Balneus

Australian Lefty on Politics, Governance, Science and Info Management

Mandatory food composting in San Francisco – why not here?

Posted by Dave Bath on 2009-06-25


Will our Oz councils, particularly the inner city ones, introduce a composting bin as well as the standard general garbage and recycling bin, and thus follow the lead of San Francisco? (Hat tip New York Times 2009-06-11)

Recidivist small residences and businesses get a $100 fine for putting the wrong thing in the wrong bin, and multi-residence buildings and larger businesses cop it sweeter at $1000.

I’ll admit, I wouldn’t have much of a problem.  At home during the week I’m extraordinarily lazy, because of all the good cheap eateries within 5 minutes walk, while over weekends on the coast, the magpies polish off the scraps.

It would be good if my local council (Stonnington) introduced this, if only up and down Glenferrie Road given all the eateries.  There’s a fair chance that with all the food bits from those eateries that the council would be able to save a fortune getting our parks in tip-top condition, and maybe even have a nice little earner on the side selling the stuff to gardening shops.  I only hope the worms have a high tolerance for caffeine from the mountains of coffee grounds!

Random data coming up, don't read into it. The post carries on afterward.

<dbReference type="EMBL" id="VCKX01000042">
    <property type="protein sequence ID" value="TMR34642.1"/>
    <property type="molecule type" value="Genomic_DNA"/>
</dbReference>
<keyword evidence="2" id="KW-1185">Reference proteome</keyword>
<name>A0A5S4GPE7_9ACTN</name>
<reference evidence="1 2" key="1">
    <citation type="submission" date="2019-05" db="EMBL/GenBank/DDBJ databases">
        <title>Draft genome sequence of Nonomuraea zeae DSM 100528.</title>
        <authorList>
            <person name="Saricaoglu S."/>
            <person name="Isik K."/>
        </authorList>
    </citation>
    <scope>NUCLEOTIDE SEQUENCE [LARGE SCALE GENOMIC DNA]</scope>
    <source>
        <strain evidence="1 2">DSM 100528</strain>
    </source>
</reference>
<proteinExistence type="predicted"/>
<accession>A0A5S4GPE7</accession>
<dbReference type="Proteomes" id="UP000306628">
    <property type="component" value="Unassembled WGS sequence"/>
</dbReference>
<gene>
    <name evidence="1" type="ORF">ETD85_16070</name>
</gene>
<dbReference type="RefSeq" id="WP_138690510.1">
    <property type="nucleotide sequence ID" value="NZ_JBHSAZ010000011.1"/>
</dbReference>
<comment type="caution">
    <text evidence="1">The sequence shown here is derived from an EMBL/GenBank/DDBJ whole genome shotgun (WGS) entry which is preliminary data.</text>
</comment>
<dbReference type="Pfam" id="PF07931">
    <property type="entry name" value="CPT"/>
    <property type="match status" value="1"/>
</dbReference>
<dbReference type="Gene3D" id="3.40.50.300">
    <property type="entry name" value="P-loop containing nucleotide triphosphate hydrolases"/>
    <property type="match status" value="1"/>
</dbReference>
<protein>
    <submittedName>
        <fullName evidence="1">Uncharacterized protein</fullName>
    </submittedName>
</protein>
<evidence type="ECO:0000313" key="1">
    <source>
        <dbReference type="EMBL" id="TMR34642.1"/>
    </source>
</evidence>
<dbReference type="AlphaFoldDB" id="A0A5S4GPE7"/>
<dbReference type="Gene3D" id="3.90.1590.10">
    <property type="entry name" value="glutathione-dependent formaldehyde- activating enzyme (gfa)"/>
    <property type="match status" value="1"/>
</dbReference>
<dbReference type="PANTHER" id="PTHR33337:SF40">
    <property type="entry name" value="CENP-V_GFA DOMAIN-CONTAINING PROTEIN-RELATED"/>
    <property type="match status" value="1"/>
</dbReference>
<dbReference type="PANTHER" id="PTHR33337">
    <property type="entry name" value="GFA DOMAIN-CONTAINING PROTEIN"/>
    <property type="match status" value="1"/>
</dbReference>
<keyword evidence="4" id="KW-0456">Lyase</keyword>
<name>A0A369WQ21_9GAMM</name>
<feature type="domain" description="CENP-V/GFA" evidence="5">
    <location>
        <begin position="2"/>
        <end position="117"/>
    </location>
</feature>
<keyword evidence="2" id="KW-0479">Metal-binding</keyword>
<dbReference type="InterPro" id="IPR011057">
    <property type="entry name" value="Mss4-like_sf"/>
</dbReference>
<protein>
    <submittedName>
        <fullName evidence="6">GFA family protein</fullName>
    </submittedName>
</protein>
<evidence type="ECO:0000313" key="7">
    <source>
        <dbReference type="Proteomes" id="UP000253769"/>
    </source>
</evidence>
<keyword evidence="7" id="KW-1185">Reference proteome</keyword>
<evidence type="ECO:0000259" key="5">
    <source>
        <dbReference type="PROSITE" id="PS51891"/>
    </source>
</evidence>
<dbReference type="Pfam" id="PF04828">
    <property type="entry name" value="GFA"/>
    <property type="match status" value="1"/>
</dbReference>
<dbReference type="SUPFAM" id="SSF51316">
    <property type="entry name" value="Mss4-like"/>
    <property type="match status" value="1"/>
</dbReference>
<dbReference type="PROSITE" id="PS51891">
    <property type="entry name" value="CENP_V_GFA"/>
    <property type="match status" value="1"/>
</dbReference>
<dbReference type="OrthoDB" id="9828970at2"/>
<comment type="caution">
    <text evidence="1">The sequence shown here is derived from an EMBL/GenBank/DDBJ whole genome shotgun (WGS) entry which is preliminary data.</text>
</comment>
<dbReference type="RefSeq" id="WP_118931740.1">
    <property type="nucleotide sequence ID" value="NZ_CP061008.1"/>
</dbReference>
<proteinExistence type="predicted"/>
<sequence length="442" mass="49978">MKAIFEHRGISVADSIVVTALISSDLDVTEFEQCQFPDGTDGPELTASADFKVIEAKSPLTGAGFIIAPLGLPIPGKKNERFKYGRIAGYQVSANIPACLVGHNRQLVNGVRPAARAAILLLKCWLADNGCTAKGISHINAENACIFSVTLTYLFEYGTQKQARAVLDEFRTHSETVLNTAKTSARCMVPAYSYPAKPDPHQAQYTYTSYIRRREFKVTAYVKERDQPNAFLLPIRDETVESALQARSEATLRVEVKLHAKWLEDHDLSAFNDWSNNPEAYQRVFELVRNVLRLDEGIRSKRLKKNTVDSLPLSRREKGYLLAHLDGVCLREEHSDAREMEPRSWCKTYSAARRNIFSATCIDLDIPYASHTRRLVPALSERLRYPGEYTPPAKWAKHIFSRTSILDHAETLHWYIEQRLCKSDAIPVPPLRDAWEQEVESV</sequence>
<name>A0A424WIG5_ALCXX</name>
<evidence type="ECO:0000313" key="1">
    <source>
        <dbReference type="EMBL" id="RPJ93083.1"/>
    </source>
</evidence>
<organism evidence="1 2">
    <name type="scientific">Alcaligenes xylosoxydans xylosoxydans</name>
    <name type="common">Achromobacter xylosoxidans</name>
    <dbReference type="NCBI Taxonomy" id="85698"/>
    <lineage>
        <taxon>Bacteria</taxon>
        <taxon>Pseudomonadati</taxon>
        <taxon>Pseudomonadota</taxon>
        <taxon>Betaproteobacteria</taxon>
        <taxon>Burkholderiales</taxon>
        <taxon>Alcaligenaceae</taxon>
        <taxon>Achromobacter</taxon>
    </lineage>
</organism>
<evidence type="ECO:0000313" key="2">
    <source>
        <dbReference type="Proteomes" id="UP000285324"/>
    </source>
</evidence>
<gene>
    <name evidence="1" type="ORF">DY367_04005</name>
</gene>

Already my local shopping centre has separate bins in the food court for general garbage versus cartons and bottles (I don’t think they have much of a compliance problem – it’s a literate demographic here!), so I wonder it would be too difficult to add a third bin, and have a scraper so people can do the job properly.

… or are there some health regulations to prevent this?  If so, they would need to be changed, taking into account the service level agreements in those food courts for how often those bins are cleared out.

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2 Responses to “Mandatory food composting in San Francisco – why not here?”

  1. Extreme government enforcement of extreme environmentalism – the lefty’s wet dream!

  2. Dave Bath said

    Mick,

    It’s probably just as much a cost-saving measure as an environmental measure, because the expensive part is the separation. Amortize the costs of the new bins over their lifespan, and the councils would either be able to lower rates or improve services. But I’m only crunching the numbers in my gut there!

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